Langanis, along with Marcia Dresser Inman (1980), Chuck Darby (1954), Teresa Wood Horn (1986), Patty Griffith Langanis (1989) and Erika Melchi (1988), will be recognized for her prep athletic achievements on Oct. 5 as part of the 2013 Hall of Fame Class. The ceremony will take place at 6:30 p.m. at the high school.
Suiting up for the volleyball, tennis, basketball and softball squads, Langanis, the daughter of longtime Sturgis teacher, coach and 2011 HOF inductee Carol Griffith, Langanis was a three-sport all-conference athlete who excelled in volleyball. She was a team captain for two years and MVP as a senior, a three-time all-state honoree and Dream Team member (1989). As a junior, she helped propel the Trojans to a Class B state championship.
“When I see the list of people I am humbled,” Langanis said. “Dick Maher was the Athletic Director at Sturgis when I was a kid running around school wasting time while my mom was coaching one of her numerous sports. I remember, as a kid, admiring him as a great leader and a kind person. This is truly evident, as one day, as I sat under some Evergreen trees outside the school I decided to see how many pebbles I could stick in my ear. When I fit too many little stones in my ear, I got scared and went right to Dick Maher’s office. He proceeded to get tweezers and remove the stones from my ear. What a great man.”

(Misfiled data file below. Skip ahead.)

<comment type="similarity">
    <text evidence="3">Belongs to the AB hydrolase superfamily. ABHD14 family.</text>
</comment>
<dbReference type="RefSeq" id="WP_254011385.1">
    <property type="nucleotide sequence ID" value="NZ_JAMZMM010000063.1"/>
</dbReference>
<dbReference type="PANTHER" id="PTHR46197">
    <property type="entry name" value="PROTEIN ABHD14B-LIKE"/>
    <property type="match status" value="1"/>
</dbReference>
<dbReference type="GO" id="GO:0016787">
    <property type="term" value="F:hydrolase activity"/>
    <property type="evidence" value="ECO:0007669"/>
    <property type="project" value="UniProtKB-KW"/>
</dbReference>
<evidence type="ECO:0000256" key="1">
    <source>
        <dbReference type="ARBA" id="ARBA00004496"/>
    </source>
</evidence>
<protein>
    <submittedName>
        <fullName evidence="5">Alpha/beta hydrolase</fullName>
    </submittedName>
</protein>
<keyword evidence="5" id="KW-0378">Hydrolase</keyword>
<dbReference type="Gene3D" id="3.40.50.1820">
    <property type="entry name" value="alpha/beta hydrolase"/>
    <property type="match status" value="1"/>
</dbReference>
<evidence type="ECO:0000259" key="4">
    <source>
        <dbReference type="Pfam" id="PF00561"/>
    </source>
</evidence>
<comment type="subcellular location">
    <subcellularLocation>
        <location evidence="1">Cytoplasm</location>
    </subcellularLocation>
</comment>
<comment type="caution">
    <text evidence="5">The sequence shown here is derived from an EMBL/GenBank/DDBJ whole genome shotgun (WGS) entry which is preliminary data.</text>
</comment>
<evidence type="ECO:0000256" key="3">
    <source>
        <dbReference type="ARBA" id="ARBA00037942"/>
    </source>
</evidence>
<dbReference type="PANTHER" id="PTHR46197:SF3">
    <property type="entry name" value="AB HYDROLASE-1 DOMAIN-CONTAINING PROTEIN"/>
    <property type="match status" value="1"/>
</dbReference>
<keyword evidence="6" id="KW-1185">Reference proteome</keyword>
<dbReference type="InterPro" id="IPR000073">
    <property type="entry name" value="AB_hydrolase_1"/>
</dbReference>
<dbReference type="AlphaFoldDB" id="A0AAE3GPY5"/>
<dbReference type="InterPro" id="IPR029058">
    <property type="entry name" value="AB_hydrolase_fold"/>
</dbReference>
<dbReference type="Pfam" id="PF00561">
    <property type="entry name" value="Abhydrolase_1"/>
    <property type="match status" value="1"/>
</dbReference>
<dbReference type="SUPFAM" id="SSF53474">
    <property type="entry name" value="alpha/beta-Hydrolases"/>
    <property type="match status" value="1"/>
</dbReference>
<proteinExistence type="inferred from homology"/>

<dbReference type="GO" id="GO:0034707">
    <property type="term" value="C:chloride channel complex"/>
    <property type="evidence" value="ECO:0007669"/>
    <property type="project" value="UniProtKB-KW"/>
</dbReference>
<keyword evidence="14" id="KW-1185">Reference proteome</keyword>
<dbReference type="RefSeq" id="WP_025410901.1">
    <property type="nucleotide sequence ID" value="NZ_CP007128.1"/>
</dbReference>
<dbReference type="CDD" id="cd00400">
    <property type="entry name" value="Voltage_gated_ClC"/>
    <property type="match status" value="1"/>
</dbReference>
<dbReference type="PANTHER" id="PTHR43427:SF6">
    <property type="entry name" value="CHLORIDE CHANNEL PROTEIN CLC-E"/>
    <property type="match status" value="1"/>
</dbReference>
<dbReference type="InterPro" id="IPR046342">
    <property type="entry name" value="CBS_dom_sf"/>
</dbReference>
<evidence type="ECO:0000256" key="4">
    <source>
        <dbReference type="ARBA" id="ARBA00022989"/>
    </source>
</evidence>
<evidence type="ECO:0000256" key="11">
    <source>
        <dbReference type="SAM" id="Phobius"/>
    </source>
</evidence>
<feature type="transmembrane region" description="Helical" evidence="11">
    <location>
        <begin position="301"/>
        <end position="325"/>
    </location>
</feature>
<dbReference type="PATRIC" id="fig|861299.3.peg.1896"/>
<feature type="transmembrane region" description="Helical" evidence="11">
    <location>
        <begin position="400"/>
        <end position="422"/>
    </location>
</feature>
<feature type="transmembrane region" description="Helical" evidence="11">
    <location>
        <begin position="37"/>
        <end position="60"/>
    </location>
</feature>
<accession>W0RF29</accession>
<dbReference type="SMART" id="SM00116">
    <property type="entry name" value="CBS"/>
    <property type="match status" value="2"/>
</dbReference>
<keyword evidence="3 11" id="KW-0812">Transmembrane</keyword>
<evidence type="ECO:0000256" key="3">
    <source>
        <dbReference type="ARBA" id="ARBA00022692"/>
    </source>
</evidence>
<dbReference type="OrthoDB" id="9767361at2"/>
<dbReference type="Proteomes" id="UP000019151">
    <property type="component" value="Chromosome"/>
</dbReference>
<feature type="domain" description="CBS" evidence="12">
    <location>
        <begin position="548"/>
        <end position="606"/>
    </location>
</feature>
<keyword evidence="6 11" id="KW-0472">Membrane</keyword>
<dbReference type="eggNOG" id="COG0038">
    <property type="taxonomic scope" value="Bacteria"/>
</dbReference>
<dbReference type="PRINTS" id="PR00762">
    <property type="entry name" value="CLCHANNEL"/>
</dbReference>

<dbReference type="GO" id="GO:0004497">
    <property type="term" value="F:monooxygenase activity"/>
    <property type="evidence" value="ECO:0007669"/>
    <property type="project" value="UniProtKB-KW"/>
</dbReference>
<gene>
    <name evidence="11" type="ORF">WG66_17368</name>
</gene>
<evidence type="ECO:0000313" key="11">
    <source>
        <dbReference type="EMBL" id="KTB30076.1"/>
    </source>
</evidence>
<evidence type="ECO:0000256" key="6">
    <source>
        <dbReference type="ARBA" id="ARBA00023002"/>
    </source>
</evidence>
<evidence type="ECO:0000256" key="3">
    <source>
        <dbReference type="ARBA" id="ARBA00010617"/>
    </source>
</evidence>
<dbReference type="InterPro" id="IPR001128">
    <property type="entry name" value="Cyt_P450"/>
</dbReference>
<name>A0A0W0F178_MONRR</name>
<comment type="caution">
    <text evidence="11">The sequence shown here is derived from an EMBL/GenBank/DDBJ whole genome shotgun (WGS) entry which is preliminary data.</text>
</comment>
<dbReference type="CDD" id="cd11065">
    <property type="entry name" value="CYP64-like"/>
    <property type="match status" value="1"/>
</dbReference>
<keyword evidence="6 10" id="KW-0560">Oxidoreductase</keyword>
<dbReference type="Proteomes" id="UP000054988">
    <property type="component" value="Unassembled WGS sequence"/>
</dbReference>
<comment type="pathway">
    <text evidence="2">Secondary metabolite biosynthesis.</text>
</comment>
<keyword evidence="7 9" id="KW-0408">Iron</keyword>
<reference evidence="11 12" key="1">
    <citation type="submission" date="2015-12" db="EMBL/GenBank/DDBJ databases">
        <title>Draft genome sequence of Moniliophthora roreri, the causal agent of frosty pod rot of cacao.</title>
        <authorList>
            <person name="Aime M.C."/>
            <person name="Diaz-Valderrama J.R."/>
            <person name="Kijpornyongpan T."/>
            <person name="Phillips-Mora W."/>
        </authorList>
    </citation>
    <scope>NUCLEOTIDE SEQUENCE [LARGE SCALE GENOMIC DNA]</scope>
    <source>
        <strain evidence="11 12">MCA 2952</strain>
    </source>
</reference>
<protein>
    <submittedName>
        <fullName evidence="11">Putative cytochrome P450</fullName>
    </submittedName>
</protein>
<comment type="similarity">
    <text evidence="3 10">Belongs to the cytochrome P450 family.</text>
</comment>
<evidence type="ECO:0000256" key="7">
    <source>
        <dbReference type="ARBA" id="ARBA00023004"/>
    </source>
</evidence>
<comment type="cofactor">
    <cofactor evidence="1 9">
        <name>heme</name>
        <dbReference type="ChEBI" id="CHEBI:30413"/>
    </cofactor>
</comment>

Langanis went on to attend the University of Iowa on a volleyball scholarship. She played setter for four years. She parlayed that into a coaching career and is currently at Cary-Grove High School in Cary, Ill., where she has spent the last 15 years. Her record at Cary-Grove is 516-167, including six conference championships, five regional titles, a pair of state runner-up finishes and a state championship in 2009.
In 2010, her program was ranked No. 1 in the nation according to ESPN, Prep Volleyball and Max Preps. Since 1995, 42 of Patty’s high school players have received scholarships to play college volleyball.
“Harley Peirce was my youth tennis coach, and because of his great tutelage, he instilled a lifetime love of tennis into me and I still remember the great technique drills that he taught,” she said. “He was intelligent, kind and motivating. So many of the coaches at Sturgis, including my mother, molded me into the athlete that I was, and the coach that I have developed into.”